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Camera Traps: Windows into Wild Lives

Over the past few months here at the League we have been inspired by photos captured of wildlife on the CEMEX Redwoods property in the Santa Cruz Mountains. Motion-activated wildlife cameras called “camera traps” are set up throughout the property, and they’ve captured shots of mountain lions (as many as six cats walking together in a group!), deer, bobcats, foxes, coyotes and wild turkeys.

Mountain lion. All photos courtesy of our partners, Peninsula Open Space Trust (POST) and Sempervirens Fund
Mountain lion. All photos courtesy of our partners, Peninsula Open Space Trust (POST) and Sempervirens Fund

Seeing these photos gives us an elusive glimpse into the everyday lives of these animals. Besides giving us the excitement of seeing wild animals walk the same trails we do, these cameras traps have become an important scientific tool for conservation.

In the 1890s, the first camera traps with trip wires were used to capture photos of rarely-seen animals. But with limited battery power, large equipment size and malfunctioning trip wires, these cameras were seldom used by scientists.  Now, our modern camera traps are small and unobtrusive, with infrared triggers to easily and reliably capture images of wildlife.

Mountain lion. All photos courtesy of our partners, Peninsula Open Space Trust (POST) and Sempervirens Fund
Mountain lion

Scientists use camera traps to help determine whether an animal is present in an area, as well as its population size or changes in population, and habitat diversity (the different types of habitat within a given area). Thanks to the documentation provided by the camera traps, today scientists are able to get more accurate baseline data to estimate wildlife population sizes on a tract of land. This can have huge impacts when the land in question could be facing development or other habitat destruction.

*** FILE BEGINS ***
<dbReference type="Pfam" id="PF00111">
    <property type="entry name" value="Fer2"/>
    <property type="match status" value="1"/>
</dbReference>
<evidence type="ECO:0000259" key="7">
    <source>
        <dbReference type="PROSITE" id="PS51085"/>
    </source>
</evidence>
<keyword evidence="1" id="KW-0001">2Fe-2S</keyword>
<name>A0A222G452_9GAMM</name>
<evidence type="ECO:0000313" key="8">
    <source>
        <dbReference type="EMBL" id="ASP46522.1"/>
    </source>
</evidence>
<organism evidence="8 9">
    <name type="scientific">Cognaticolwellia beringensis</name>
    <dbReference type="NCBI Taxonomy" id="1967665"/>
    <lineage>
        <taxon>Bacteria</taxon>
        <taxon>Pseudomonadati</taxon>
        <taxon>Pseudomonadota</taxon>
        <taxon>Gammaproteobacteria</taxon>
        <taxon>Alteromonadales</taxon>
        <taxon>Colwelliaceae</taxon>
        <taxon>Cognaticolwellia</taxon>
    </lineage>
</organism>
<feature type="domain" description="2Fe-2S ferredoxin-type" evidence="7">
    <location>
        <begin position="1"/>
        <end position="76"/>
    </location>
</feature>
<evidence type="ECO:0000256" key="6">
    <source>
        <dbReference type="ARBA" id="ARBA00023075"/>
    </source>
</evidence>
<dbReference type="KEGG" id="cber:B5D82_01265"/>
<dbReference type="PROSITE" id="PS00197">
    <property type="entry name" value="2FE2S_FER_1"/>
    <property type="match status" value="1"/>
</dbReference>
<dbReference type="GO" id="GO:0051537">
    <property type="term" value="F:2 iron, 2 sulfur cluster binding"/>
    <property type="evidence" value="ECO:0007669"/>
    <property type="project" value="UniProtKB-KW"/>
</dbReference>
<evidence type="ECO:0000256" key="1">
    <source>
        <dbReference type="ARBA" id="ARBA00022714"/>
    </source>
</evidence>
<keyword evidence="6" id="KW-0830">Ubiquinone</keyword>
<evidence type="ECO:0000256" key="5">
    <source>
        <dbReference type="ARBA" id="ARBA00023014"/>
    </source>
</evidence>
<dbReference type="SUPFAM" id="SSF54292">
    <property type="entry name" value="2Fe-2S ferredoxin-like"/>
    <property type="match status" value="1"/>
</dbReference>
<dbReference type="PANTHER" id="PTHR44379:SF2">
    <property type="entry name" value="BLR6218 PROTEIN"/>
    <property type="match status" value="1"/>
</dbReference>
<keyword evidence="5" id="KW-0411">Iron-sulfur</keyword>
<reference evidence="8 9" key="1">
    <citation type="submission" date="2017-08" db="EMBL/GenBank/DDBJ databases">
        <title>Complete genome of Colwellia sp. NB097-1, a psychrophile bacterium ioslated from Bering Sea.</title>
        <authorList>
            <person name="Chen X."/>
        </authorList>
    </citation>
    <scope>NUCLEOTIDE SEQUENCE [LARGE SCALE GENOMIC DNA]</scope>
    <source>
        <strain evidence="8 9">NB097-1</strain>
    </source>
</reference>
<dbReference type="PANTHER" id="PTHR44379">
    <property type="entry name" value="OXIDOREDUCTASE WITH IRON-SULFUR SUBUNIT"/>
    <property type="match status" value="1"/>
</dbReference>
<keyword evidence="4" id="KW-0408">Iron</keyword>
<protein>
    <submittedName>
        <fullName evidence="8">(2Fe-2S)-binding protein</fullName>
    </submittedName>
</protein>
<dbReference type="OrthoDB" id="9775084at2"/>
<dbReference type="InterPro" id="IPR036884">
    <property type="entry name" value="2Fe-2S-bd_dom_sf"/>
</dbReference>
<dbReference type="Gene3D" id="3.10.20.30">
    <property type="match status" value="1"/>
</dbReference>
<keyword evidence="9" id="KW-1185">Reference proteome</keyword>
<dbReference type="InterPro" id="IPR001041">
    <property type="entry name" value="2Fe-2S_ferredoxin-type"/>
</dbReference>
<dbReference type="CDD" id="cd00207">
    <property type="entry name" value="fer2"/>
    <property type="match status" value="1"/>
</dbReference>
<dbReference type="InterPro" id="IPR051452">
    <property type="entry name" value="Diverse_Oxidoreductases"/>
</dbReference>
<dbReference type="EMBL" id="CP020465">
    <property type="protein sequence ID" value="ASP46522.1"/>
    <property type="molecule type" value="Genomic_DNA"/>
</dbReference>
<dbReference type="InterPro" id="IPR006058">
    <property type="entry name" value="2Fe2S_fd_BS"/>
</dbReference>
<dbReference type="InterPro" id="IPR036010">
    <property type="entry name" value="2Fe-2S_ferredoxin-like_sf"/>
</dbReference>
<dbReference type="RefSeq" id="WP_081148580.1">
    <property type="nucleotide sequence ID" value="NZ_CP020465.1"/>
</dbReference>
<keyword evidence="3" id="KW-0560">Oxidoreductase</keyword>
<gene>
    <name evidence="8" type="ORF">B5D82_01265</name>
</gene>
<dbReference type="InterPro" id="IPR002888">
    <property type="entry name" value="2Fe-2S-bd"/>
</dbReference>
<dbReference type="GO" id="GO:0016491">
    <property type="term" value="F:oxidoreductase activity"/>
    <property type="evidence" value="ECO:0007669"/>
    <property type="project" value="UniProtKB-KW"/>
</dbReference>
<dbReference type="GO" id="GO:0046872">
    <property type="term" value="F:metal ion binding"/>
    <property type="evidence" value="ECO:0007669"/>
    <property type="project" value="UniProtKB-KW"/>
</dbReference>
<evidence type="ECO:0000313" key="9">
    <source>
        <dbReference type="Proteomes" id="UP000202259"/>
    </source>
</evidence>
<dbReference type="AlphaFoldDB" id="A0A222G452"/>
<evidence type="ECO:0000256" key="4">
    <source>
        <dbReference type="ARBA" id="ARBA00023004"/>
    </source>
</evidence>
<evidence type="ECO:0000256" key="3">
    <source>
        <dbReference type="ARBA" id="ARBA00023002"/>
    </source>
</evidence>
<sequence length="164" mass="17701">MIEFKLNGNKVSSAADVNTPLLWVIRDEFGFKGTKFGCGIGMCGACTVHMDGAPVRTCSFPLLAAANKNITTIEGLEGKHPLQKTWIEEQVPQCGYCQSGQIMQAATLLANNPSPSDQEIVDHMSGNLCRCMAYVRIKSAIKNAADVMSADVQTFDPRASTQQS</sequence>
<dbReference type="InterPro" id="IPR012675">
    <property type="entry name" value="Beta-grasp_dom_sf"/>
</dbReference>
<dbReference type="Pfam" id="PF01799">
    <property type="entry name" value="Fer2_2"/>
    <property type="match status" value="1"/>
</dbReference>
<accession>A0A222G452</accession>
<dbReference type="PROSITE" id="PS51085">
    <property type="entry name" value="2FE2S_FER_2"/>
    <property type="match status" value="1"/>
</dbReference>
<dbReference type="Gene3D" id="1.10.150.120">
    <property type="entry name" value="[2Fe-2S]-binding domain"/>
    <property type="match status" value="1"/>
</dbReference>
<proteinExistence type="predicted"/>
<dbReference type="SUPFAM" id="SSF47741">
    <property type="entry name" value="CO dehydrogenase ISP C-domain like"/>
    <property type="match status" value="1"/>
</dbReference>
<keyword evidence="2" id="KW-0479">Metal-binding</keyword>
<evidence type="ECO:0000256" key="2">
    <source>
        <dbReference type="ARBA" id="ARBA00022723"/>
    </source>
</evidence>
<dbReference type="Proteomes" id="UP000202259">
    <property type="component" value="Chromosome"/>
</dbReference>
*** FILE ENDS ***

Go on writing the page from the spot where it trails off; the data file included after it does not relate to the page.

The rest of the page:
Fox. All photos courtesy of our partners, Peninsula Open Space Trust (POST) and Sempervirens Fund
Fox

Camera traps are also a great tool to engage the public in conservation issues. It would be hard not to appreciate seeing a photograph of the ultra-elusive snow leopard prowling the high mountains of Asia. When scientists have photos or videos of these animals, they are better able to protect them and promote the conservation of their habitat.

Bobcat. All photos courtesy of our partners, Peninsula Open Space Trust (POST) and Sempervirens Fund
Bobcat

These camera traps give us a window into the lives of animals most of us don’t get to observe in the wild. The photos help us feel more connected to an area and to the animals that live there.

Learn more about the CEMEX property and take a survey to help inform our public access plan.


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About Deborah Zierten

Deborah joined the League's staff in 2013 as the Education & Interpretation Manager. She brings with her extensive experience teaching science, developing curriculum and connecting kids to the natural world.



It’s part of my job to walk our conservation easement properties at least once a year to keep an eye on things.

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